Last night was the annual recognition and thank you event for the members of the Part of the Solution group held at the Bear Creek Country Club in Woodinville.  There were around 90 people attending.  Hopelink CEO Marilyn Mason-Plunkett shared many statistics with the audience including the number of people requesting services annually, the number of people served, and the amount of food distributed through the Hopelink food banks (I think she said 3 million tons!),

One of the highlights of the evening was hearing from guest speaker, Richard LeMieuxRichard shared his story of achieving the American dream by owning his own business, owning a house on the water, owning cars and boats and artwork and travelling extensively for pleasure until one day when his business became obsolete with the advance of technology

Richard LeMieux with Hopelink Board Chair, Pat Vache

He was forced to sell all of his possessions one by one in order to continue to meet payroll and and ultimately he lost his business, his home, his wife left him, and he was living in his car.  He shared his inspirational journey to reclaim his life after he was prevented at the last moment of taking his own life by his little dog, Willow.  He calls Willow, a little nine pound bichon frisee, his lifesaver.

Eventually while still homeless, Richard wrote a book which I am looking forward to reading.  It is titled Breakfast at Sally’s and the title refers to when he finally went to the Salvation Army in Bremerton looking for food and shelter and began to make the turnaround.

The Book:  Breakfast at Sally’s

Just as in Richard’s story, one of the primary outcomes that Hopelink strives so hard to achieve is the success of helping people become self-sufficient.  A worthy goal indeed!  Congratulations and thank you to all the donors who are Part of the Solution that enable this good work to be accomplished!

Size of Angel Funding Rounds Up

From INC. Wire today, a new report breaks down angel funding in 2011 – and it looks like good news for startups. The size of median angel funding rounds grew 40% in 2011 to $700,000, according to a report from Silicon Valley Bank. The report covers a sample of 573 angel funding deals, totaling $873.3 million. The hottest sectors for the angel investments studied in 2011 were Internet and healthcare, which together accounted for 58% of investments.

UW Entre 370 Pitch Excellent

UW Entre 370 Team members Shannon Parson, Jordan Benson,
Auston Lende, Jean Blatchford and Charlie Hughes with Cathi Hatch

This morning, I went to the University of Washington to see the Entrepreneur 370 student team from UW Foster School of Business Assistant Professor Emily Cox’ class that I have been mentoring this quarter give their entrepreneur pitch.  The team included Charlie Hughes, Shannon Parson, Auston Lende, Jean Blatchford and Jordan Benson.

The name of their company is UWheelz and is planned to be a non-profit which provides bicycle rentals by the hour to students and guests on the University of Washington campus at a reasonable price.  It was rewarding to watch how far the team came from our first meeting in January to their class pitch today.  Their Powerpoint slides were crisp and easy to read and understand with the use of lots of photos. Each team member did a great job of his or her part of the presentation, speaking with clarity and confidence.  Charlie also did a fine job of acting that he had arrived late to class since he didn’t have transportation from the bus stop, which of course UWheelz, when up and operating, would have solved his problem.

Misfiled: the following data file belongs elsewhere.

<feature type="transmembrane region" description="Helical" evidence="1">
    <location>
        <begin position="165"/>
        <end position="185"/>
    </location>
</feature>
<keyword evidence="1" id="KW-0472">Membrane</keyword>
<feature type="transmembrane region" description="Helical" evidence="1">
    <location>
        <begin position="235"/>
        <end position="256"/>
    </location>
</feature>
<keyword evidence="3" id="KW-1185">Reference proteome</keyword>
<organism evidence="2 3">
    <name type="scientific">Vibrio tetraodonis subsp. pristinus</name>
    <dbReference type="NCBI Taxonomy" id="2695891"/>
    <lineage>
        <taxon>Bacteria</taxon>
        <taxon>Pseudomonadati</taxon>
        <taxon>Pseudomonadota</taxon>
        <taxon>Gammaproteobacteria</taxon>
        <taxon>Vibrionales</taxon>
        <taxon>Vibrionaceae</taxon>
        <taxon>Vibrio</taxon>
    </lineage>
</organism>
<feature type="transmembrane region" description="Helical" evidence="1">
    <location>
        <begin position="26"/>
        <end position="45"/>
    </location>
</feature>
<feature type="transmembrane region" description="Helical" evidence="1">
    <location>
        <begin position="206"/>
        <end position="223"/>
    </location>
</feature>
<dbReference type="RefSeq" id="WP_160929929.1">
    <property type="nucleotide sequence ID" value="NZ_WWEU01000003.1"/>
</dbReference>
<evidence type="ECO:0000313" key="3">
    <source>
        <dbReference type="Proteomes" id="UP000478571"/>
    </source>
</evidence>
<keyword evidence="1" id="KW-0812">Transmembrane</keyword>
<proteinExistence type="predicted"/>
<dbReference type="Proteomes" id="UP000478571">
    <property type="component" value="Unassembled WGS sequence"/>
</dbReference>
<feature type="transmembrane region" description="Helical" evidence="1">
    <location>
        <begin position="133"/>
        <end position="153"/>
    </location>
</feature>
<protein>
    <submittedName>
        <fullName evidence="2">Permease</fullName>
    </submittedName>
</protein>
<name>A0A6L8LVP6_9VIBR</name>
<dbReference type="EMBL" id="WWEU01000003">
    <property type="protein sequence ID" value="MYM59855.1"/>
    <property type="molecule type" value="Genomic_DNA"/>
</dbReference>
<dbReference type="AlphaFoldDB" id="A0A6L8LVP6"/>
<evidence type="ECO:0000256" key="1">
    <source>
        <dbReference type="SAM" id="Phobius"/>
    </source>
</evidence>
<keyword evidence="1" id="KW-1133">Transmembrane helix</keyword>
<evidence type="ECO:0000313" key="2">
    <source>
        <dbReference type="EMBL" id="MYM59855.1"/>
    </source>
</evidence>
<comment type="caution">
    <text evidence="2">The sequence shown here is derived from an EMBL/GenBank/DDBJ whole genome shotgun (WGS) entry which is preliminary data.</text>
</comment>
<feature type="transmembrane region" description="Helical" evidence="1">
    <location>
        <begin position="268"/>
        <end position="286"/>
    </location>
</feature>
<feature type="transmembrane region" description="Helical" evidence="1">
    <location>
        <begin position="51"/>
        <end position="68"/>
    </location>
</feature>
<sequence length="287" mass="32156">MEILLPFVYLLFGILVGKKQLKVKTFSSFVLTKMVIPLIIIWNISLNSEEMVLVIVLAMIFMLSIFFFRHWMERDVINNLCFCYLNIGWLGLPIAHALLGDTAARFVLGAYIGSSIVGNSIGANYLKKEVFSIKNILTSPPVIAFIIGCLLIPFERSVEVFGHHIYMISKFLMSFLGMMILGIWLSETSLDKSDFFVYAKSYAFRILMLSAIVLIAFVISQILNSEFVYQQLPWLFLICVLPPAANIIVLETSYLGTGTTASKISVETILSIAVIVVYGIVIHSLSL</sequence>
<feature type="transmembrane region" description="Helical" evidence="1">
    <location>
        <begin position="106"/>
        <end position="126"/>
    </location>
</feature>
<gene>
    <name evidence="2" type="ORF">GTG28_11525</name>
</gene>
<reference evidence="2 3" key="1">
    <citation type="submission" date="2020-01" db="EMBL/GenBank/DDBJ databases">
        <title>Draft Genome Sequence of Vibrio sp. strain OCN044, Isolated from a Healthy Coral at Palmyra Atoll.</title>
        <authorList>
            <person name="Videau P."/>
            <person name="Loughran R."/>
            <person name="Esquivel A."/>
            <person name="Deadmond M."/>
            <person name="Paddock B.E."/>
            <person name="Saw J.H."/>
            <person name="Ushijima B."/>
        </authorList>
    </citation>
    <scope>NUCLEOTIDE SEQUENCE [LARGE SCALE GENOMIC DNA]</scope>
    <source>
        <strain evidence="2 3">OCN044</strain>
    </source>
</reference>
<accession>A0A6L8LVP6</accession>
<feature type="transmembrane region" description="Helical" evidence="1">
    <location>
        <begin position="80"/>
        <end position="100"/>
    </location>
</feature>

I am so pleased that I could help mentor this team and I was so impressed with their final pitch.  Now, I better send this blog posting to Professor Cox and try to help them lobby for an “A”!  Actually, I probably don’t need to lobby, since they did such a great job anyway!

I also stayed for one more pitch in order to also see Stephanie Halamek’s team (whom I know since we worked together on the Social Venture Partners  SIFP 2011 project) pitch their project, which was entitled Breakfast in Bed.  Her team’s pitch came with warm cinnamon rolls straight from the oven!  Yum!

Screeners and Coaches Prepare Entrepreneurs for ZINO Entertainment

ZINO Society Screeners and Coaches at work. During the past week, ZINO Society Dealflow and Operations Manager, Kate DesRosier, has planned two separate Screening and Coaching meetings to review potential entrepreneurs who may be asked to participate in one of the upcoming ZINO Society investment forums or meetings.  Most of the entrepreneurs we reviewed last week… Continue Reading

Let the Dancing Begin!

Dancing Star Dr. Richard Baxter with his partner Michelle Badion and Cathi Hatch Last night Ken and I attended the third annual Seattle Dances at Fremont Studios, a fundraising event to benefit Plymouth Housing Group.  This is an event that is close to our hearts since I danced in the inaugural Seattle Dances two years… Continue Reading

Angels, ZINOpreneurs and ZINOphiles

John Baker of Thos. Baker and Cathi Hatch On Tuesday evening,  ZINO Society reached to new heights by hosting our high-energy Roundtable Investment Meeting at the highest point in the city in the beautiful Columbia Tower Club.  There were around 100 people in attendance and it was a fascinating agenda which included keynote speaker David Allen of… Continue Reading

Time to Plan a Red Mountain Wine Adventure

Ken Hatch, Trudi Syferd, Anne-Marie & Tom Hedges, Dave Syferd, Cathi Hatch Over the weekend, Ken and I had dinner with friends Trudi & Dave Syferd and Anne-Marie & Tom Hedges at La Spiga on Capital Hill, just down the block from the Ferrari of Seattle dealership. In addition to enjoying a delicious dinner, we took… Continue Reading